Quain is charming as the dance hall hostess (that's Neil Simon for "hooker") with a heart of gold who's just been dumped by another guy. She takes up with a D-list movie star and eventually falls for a nerdy accountant who thinks she works in a bank; along the way, she sings a lot of songs by Cy Coleman and Dorothy Fields, several of which ("Big Spender," "If My Friends Could See Me Now") have become standards. Adapted from Federico Fellini's Nights of Cabiria, Sweet Charity is about a lot of brain-dead pushovers who, because this is Neil Simon, are besieged by dipshit sitcom circumstances: our heroine hiding in a closet while her new beau romances his girl; a couple meeting cute on a stuck elevator; a movie idol in a smoking jacket crooning in a dumb accent.
Our Charity's a pushover, but she's a musical-theater pushover, so she's bright as a new penny and has -- thanks to Quain -- perfect pitch and stage presence to spare. Her delivery is sharp and lively, and her hat-and-cane bit (kudos to choreographer Laurie Case, who elsewhere creates less attractive routines) in "If My Friends Could See Me Now" is first-rate, and performed as if she were backed by something other than the flatulent tooting of Christie McKibben's 12-piece orchestra. Accompanied by these mostly tone-deaf musicians and surrounded by a stageful of gimpy dancers (many of them sporting striking Lily Pulitzer knockoffs courtesy of costumer Margret Emerson), Quain shines like a beacon from Paul Bridgeman's delightful Mondrian-inspired set.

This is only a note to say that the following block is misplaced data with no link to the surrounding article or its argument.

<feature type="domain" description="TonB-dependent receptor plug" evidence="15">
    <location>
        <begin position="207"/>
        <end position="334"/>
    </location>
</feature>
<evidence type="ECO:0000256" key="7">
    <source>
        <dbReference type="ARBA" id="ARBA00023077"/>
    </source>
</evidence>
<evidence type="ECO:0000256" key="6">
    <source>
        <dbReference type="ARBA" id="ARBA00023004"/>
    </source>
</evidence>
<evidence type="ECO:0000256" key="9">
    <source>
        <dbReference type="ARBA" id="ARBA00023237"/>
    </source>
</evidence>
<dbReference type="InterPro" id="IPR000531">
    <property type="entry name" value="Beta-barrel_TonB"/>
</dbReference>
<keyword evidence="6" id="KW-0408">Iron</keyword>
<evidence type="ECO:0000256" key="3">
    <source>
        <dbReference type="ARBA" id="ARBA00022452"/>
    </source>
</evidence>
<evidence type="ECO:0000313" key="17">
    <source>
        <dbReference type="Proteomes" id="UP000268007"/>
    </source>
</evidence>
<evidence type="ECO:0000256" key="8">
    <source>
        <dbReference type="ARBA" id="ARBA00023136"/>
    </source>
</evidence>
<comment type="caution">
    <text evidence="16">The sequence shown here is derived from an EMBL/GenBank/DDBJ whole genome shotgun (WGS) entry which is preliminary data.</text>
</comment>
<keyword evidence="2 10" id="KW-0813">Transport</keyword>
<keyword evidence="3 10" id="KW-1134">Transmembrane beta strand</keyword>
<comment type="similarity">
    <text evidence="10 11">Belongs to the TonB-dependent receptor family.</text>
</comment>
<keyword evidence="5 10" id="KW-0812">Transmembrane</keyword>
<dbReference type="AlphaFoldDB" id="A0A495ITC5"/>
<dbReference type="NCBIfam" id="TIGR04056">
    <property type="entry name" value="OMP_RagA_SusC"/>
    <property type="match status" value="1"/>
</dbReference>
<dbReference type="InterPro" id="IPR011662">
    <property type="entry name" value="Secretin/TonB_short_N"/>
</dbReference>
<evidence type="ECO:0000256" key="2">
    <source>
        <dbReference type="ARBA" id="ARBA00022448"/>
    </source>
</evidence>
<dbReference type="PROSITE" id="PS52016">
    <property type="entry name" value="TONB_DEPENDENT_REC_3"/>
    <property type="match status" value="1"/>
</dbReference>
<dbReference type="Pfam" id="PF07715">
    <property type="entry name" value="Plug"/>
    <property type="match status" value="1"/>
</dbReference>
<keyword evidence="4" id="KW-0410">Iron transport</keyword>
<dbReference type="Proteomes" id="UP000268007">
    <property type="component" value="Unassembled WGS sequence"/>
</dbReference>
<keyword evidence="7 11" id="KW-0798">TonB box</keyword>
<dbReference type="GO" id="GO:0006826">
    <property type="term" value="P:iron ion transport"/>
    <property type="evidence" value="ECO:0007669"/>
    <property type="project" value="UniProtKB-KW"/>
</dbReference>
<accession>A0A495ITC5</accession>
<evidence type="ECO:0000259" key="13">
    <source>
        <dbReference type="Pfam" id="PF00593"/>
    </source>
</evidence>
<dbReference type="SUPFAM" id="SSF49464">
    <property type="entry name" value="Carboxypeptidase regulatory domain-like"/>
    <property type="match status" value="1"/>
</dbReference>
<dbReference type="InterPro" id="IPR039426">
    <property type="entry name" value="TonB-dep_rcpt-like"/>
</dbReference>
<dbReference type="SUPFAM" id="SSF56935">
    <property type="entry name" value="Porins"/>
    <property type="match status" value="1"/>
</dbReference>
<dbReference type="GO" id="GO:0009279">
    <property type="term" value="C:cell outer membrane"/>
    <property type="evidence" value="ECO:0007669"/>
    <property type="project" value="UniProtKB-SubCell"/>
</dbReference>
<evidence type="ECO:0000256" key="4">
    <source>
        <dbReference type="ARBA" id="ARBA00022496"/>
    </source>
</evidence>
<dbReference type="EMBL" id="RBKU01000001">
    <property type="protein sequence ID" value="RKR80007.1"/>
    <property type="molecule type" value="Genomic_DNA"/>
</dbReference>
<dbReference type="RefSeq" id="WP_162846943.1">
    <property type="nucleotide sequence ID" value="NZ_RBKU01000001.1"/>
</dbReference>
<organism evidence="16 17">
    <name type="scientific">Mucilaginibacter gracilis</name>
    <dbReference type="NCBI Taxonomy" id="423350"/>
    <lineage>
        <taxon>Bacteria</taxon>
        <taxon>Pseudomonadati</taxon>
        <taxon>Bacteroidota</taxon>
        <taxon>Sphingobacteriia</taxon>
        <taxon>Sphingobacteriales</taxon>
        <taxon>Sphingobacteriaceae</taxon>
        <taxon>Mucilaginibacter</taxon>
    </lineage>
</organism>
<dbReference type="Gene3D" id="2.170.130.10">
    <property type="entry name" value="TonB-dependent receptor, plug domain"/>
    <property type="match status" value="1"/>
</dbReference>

Elsewhere, there are pleasant performances from Dion Johnson, who sells a mean "Too Many Tomorrows," and Shelley Phetteplace and Brandi Bigley as Charity's tunesome hooker pals. Edgar Torrens is tucked into the chorus, but deserves a spot right out front; this super-talented singer/dancer out-hoofs everyone else onstage.
But a couple of cool performances and a nice set do not a blockbuster make. Although Quain is onstage most of the night, even her luminous performance can't prop up the lifeless kick line accompanying "Big Spender" or the occasionally lazy tricks turned by otherwise capable director Scott Campbell. At one point, a stagehand appears to wheel a platform, loaded with actors, onto the stage, and for some reason, the scrims are backlit in Act Two -- or they were, at least, at the matinee I attended -- providing an unobstructed view of a lot of backstage shenanigans -- some of them more entertaining than what was happening on stage.
Theater Works is taking some chances including a ballot in every playbill, asking audience members to vote on the performance of each cast member. All my votes go to Shawna Quain, who steals an altogether average show.
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